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Some Commercial Motor Vehicles Carry Passengers


When the average person hears the term ‘commercial motor vehicle (CMV),’ they tend to think of large trucks hauling heavy loads. However, both Florida and federal regulations define a CMV as a vehicle that carries either goods or passengers, meaning that many more vehicles fall under these regulations than one might have previously thought. If you have been in an accident with a CMV, either as a passenger or as someone sharing the road, you may be able to use these regulations to help hold a negligent actor liable.

Specific (Yet Different) Definitions

Each U.S. state and the federal government define a commercial motor vehicle in their own way, though there can be similarities. The definition from the Federal Motor Carrier Safety Administration (FMCSA) specifies that a CMV is any vehicle that (1) has a weight of 10,001 pounds or more, or is “single or combination of vehicles” that weighs 26,001 pounds or more; (2) transports hazardous materials which require federal placarding; or (3) transports more than 8 passengers and the driver for compensation or 15 or more for free.

Florida’s definition, comparatively, applies only to vehicles who meet all three of its criteria: weighing 26,001 pounds or more, using “special or motor fuel” on public highways, and not being owned by a governmental entity. Only the federal definition specifies a required number of passengers; Florida’s definition only refers to weight, yet both effectively limit the number of vehicles that fall under the definition of a CMV.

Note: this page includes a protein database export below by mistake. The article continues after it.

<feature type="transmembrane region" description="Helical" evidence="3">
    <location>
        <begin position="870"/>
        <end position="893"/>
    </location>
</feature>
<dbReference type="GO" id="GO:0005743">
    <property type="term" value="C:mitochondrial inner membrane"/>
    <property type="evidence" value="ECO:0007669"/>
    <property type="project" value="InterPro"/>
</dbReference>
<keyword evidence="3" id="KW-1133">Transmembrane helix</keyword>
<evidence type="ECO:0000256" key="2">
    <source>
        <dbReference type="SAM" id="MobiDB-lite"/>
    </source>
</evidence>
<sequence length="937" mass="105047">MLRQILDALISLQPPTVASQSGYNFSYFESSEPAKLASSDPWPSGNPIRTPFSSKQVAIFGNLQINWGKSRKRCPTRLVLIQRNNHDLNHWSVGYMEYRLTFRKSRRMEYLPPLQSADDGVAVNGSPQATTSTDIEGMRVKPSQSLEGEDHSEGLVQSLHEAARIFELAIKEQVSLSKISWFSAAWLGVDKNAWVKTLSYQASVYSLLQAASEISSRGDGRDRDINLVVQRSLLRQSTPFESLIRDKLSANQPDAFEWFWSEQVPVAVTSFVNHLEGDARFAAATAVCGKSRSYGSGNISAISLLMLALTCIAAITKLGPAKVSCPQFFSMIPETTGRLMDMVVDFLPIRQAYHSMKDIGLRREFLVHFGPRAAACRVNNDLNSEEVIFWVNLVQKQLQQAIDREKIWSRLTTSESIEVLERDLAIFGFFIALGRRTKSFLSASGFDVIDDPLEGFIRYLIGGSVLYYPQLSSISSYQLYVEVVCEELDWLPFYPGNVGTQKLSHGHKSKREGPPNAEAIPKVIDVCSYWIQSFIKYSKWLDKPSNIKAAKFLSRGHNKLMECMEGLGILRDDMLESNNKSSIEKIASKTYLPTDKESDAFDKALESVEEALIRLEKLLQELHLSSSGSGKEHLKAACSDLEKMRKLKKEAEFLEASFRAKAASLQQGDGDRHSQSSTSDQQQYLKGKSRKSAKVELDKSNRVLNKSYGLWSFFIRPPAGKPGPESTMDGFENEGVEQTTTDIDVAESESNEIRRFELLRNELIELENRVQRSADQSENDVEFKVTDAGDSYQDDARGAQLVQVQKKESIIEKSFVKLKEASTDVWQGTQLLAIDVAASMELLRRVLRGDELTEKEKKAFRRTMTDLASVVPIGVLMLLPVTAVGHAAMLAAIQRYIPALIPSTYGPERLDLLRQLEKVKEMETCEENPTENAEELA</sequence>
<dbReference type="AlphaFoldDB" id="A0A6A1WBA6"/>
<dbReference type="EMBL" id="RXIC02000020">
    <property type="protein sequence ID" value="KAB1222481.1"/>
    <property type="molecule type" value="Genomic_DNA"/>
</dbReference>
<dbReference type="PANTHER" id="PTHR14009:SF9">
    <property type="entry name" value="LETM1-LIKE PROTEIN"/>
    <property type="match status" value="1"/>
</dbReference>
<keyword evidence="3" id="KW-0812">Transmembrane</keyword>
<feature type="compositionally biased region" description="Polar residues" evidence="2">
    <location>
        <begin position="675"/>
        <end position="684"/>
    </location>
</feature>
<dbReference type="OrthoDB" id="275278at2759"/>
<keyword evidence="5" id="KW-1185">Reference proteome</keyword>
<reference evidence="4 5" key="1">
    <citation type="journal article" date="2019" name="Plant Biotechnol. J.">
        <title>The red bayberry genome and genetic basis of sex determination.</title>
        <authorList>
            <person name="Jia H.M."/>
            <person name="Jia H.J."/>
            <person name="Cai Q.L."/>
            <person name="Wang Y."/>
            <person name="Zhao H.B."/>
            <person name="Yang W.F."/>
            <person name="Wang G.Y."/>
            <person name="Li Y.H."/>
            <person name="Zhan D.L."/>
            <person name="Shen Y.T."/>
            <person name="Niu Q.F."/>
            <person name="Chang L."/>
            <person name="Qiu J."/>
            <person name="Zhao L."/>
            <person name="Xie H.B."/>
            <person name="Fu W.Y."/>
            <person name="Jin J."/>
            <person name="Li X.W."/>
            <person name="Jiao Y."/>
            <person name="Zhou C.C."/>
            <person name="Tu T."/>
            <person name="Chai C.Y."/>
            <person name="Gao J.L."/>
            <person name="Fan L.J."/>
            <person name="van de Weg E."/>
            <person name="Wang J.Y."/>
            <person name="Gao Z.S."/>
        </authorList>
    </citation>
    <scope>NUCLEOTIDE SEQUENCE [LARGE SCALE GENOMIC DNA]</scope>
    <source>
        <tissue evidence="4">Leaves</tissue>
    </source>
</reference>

Who Is Liable?

If you have been injured in an accident with a CMV, as a passenger or as another road user, it can be difficult to know whether or not you will be able to seek compensation for what you have been through. If your injuries are minor, you will likely be required to file a claim with your personal injury protection (PIP) insurer, given that all Florida drivers are required to carry this coverage. However, if your injuries are “significant and permanent,” you will generally be able to file suit against the person or entity you believe caused your injuries.

While CMV drivers often have few assets, their employers have far more. Florida observes a theory called vicarious liability, which states that if an employee is acting within the course of their employment when they commit a tort (essentially, the civil version of a crime), their employer may be liable. While not every case will be able to be laid at the door of a CMV company, it is possible in some to sue the employer (who is very often the owner of the vehicle) – for example, if a coach driver causes an accident, the coach company may be liable. This is true whether you were a passenger on the vehicle, or you were in another vehicle on the road.

Contact A Tampa CMV Accident Attorney

When you board a passenger vehicle like a coach, you have a general expectation of safety. If you are injured due to negligence, you have the right to seek compensation from the company. A Tampa CMV accident attorney from the Rinaldo Law Group is ready and willing to try and assist you. Contact our office today for a free consultation.



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